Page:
Compared with the concept of the minimum wage as a means to prevent poverty, fair wages would enable the workers to cover not only the food and rent costs, but also to school their children, buy new clothes, participate in at least the minimum amount of cultural activities and be able to accumulate at least minimal savings.
Fair wages were the main focus of the round table titled “Europe Floor Wage – Fair Wages are Possible” organized by the Novi Sindikat (The New Trade Union) on 9 June 2021 with support from the Friedrich Ebert Foundation.
Ombudswoman Tena Šimonović Einwalter spoke at the event and stressed that labor and employment are generally some of the most commonly represented areas in the complaints the Office of the Ombudswoman receives. Obviously, due to the pandemic, last year they were surpassed by those related to health care. However, during the current crisis many citizens lost their jobs, worked from home in inadequate conditions, failed to receive their salaries, experienced difficulties when it comes to reaching a work-life balance and suffered various other issues, emphasized the Ombudswoman.
Minimum Wages Insufficient for a Decent Living
In the Republic of Croatia the minimum wage is prescribed and regulated by law. However, despite that fact and despite its increase in the past years, it is by no means sufficient for a decent living and the wages paid out by some of the employers do not even reach its amount. Regardless of the fact that they are employed, the workers receiving the minimum wage are at a much higher risk of poverty and social exclusion. Their socio-economic position is even more complicated in certain situations – for example, if they live alone and cannot rely on other household members’ income or, on the other hand, in cases when they financially support other family members.
Discrimination Based on the Citizens’ Socio-Economic Status
Moreover, the unfavorable socio-economic situation the workers receiving the minimum or lower wages live in makes them more vulnerable to discrimination in various areas of life. It is often indirect discrimination, occurring at the structural level, preventing these citizens from participating on an equal footing with others in the public and social life. It is positive, however, that Croatian Antidiscrimination Act recognizes economic situation as one of the possible discrimination grounds and is one of the rare regulations in Europe doing so. Unfortunately, in practice there are very few cases before the courts citing this ground.
Who Is Suffering the Most?
The lowest salaries in Croatia are paid out to the workers in the textile and manufacturing industries, trade and the construction sectors. Most of them are women, persons with lower educational attainment form the rural areas, but also young people entering the labor market. The latter are often also exposed to precarious working conditions. Two or more such personal characteristics often overlap, commonly leading to multiple (intersectional) discrimination at the structural level.
Citizens receiving low salaries often face other issues in the labor market, such as being forced to work overtime, receiving fixed-term contracts or working without a contract. The latter then prevents them from exercising other rights, such as those related to health care or pension insurance. Moreover, in such cases the workers’ length of service is not being properly recorded, they cannot use vacations nor receive various benefits.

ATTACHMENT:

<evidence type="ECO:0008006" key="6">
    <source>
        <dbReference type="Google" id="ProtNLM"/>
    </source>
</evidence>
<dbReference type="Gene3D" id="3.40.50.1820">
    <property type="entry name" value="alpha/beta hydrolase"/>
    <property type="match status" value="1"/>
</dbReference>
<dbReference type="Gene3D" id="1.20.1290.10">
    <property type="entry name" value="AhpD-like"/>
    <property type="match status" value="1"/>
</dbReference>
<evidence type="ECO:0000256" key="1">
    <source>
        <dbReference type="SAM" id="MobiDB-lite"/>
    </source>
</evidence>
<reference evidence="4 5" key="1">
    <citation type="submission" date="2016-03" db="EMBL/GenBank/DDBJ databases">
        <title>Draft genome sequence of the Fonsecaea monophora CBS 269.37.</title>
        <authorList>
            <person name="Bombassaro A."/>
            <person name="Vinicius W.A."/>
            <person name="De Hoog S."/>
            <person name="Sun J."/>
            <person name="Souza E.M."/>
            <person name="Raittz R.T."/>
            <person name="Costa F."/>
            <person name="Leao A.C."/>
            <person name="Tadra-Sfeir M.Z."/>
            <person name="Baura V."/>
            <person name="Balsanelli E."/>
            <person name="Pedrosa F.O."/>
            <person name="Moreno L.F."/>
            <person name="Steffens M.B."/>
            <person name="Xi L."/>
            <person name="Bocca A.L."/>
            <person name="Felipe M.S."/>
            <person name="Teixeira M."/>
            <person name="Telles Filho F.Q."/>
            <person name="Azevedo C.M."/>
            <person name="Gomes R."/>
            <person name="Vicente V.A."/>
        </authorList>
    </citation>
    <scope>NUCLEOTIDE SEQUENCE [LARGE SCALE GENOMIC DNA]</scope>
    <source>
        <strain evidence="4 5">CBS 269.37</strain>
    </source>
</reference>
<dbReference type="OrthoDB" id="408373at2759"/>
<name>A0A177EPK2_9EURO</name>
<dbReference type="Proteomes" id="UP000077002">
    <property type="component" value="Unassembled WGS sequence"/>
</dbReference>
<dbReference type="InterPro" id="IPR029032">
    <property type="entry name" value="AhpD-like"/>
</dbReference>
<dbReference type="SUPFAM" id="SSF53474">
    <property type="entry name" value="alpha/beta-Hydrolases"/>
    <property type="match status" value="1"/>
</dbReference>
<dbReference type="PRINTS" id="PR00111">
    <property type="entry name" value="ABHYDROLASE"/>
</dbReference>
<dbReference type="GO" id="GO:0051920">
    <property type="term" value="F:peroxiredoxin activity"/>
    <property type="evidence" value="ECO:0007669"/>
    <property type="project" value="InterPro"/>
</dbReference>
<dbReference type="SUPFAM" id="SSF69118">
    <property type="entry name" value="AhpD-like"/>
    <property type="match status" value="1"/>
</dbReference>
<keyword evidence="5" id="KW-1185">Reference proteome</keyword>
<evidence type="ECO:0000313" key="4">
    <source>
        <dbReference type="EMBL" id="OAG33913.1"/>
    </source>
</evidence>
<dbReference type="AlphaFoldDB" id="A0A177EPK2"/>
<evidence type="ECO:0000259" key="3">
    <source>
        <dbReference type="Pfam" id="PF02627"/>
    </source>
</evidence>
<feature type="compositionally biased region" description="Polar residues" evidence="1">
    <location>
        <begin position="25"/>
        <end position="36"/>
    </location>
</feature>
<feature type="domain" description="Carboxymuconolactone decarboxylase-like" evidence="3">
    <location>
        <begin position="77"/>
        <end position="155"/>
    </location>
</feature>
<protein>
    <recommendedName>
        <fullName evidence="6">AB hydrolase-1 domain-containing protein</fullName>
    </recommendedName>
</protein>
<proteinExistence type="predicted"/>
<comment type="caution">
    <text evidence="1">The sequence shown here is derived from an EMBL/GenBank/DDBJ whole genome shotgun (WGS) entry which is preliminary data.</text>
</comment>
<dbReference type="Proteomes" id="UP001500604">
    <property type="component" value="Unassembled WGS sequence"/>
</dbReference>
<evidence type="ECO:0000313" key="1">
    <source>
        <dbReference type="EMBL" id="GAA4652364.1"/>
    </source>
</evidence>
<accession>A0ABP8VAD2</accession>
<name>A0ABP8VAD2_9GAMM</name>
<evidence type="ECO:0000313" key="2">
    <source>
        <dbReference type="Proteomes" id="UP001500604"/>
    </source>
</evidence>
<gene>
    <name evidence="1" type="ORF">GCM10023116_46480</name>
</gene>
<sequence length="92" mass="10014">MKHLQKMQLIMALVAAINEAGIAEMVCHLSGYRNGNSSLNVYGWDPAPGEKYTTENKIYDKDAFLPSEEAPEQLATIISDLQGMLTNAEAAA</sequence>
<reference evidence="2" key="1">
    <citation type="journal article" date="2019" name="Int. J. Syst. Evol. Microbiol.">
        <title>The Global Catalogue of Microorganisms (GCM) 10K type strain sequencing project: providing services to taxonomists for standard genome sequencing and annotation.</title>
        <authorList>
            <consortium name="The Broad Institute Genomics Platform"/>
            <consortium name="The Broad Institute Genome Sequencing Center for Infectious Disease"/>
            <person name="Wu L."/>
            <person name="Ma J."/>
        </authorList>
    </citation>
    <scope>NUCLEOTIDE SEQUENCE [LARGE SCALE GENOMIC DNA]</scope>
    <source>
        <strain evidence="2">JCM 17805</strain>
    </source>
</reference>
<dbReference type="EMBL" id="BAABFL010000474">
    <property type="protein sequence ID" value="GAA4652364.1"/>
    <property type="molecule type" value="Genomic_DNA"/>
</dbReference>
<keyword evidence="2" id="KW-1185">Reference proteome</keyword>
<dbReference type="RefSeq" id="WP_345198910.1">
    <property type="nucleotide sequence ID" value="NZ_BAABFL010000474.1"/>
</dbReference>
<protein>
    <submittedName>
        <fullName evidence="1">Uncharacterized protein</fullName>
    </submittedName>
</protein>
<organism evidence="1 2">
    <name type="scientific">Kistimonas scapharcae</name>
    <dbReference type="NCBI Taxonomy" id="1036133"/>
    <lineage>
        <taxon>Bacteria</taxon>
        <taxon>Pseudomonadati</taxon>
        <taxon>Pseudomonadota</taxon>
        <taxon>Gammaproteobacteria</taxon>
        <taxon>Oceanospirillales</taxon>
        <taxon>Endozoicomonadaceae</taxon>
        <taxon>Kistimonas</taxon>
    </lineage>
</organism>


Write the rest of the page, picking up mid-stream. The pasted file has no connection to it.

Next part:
Global and European Normative Frameworks
The UN’s Universal Declaration of Human Rights stipulates that “everyone who works has the right to just and favorable remuneration ensuring for themselves and their family an existence worthy of human dignity, and supplemented, if necessary, by other means of social protection”. International Covenant on Economic, Social and Cultural Rights cites the right to fair wages and equal remuneration for work of equal value enabling a decent living for the workers and their families.
The European Convention on Human Rights, the Council of Europe’s flagship human rights instrument, primarily protects the citizens’ civil and political rights, whereas the European Social Charter focuses on the economic and social rights. Within the realm of the European Union, the relevant rights are regulated by the Charter of Fundamental Rights and the European Pillar of Social Rights.
Speaking at the round table, the Ombudswoman emphasized the fact that Croatia has failed to submit its country report to the UN’s Committee on Economic, Social and Cultural Rights due in 2006 and is yet to ratify the Revised European Social Charter.
Growing Responsibility of the Business Sector
The state is the primary subject responsible for human rights protection. It does that by creating the conditions necessary for their respect and provides the mechanisms for their protection in cases of violations. However, taking into account the fact that big companies hold a large amount of power and influence and that power comes with obligations, a portion of these responsibilities lies on the business sector as well. These primarily entail respecting the globally recognized and protected human rights, at the very least those enshrined in the Universal Declaration of Human Rights, as well as upholding the principles put forward in the International Labor Organization’s Declaration on Fundamental Principles and Rights at Work and its Follow-up. It is with the aim of establishing a legally binding mechanism to regulate the human rights responsibilities of the business sector that the national human rights institutions, such as the Office of the Ombudswoman, participate in the UN’s Open-ended intergovernmental working group on transnational corporations and other business enterprises with respect to human rights.